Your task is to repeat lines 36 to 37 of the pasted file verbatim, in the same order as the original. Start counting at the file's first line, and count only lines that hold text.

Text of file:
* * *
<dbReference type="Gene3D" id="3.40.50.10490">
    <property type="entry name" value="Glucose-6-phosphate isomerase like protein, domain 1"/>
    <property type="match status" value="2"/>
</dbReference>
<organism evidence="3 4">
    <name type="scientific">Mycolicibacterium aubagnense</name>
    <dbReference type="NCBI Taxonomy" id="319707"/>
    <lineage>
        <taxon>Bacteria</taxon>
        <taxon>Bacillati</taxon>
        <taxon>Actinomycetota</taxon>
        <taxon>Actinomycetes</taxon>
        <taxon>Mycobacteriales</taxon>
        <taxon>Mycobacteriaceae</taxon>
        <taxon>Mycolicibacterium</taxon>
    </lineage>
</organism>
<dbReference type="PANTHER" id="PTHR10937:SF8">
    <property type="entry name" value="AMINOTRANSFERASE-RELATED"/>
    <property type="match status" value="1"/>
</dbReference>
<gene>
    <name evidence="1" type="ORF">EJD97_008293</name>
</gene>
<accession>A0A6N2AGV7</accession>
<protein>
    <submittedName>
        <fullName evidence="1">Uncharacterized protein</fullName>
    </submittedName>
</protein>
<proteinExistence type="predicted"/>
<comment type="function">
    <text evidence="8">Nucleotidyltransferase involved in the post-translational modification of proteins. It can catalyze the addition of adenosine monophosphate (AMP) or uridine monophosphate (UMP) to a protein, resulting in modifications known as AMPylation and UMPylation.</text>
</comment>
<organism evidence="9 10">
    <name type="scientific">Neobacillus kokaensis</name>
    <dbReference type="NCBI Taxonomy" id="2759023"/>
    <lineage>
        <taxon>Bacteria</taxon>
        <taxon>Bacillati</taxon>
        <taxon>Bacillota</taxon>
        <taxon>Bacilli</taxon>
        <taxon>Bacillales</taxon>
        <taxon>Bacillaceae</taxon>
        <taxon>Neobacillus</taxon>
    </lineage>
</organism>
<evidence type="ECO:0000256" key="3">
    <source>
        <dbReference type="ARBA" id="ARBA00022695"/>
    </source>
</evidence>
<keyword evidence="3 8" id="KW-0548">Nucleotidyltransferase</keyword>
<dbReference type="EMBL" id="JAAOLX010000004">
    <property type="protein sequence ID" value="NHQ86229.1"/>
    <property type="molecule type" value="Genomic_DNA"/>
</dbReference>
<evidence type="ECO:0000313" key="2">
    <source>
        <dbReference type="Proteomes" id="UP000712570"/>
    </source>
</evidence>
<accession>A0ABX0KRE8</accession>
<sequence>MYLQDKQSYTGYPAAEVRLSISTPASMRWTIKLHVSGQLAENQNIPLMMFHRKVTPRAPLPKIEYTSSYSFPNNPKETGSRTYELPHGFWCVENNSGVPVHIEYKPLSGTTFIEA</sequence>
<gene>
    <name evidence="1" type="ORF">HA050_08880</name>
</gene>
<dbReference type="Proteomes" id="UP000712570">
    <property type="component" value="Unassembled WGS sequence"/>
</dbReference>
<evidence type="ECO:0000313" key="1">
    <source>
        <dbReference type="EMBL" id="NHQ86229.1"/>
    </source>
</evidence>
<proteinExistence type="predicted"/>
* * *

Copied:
    <name type="scientific">Neobacillus kokaensis</name>
    <dbReference type="NCBI Taxonomy" id="2759023"/>